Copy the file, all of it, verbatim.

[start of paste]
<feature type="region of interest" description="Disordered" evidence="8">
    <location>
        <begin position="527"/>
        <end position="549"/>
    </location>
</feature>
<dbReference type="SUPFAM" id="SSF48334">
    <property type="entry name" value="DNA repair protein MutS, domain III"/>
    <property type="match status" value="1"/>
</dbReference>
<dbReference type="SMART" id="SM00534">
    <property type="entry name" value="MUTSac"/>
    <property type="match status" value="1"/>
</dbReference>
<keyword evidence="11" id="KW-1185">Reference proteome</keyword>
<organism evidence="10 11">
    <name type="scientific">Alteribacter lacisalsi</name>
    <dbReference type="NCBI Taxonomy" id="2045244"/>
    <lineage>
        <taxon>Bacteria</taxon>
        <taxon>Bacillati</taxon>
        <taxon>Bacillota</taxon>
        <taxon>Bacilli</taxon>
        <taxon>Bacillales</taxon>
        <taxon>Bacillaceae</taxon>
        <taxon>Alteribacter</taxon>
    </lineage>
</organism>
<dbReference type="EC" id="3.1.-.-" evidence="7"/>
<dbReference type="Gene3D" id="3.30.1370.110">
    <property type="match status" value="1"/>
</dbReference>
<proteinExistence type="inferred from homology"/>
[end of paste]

<feature type="region of interest" description="Disordered" evidence="8">
    <location>
        <begin position="527"/>
        <end position="549"/>
    </location>
</feature>
<dbReference type="SUPFAM" id="SSF48334">
    <property type="entry name" value="DNA repair protein MutS, domain III"/>
    <property type="match status" value="1"/>
</dbReference>
<dbReference type="SMART" id="SM00534">
    <property type="entry name" value="MUTSac"/>
    <property type="match status" value="1"/>
</dbReference>
<keyword evidence="11" id="KW-1185">Reference proteome</keyword>
<organism evidence="10 11">
    <name type="scientific">Alteribacter lacisalsi</name>
    <dbReference type="NCBI Taxonomy" id="2045244"/>
    <lineage>
        <taxon>Bacteria</taxon>
        <taxon>Bacillati</taxon>
        <taxon>Bacillota</taxon>
        <taxon>Bacilli</taxon>
        <taxon>Bacillales</taxon>
        <taxon>Bacillaceae</taxon>
        <taxon>Alteribacter</taxon>
    </lineage>
</organism>
<dbReference type="EC" id="3.1.-.-" evidence="7"/>
<dbReference type="Gene3D" id="3.30.1370.110">
    <property type="match status" value="1"/>
</dbReference>
<proteinExistence type="inferred from homology"/>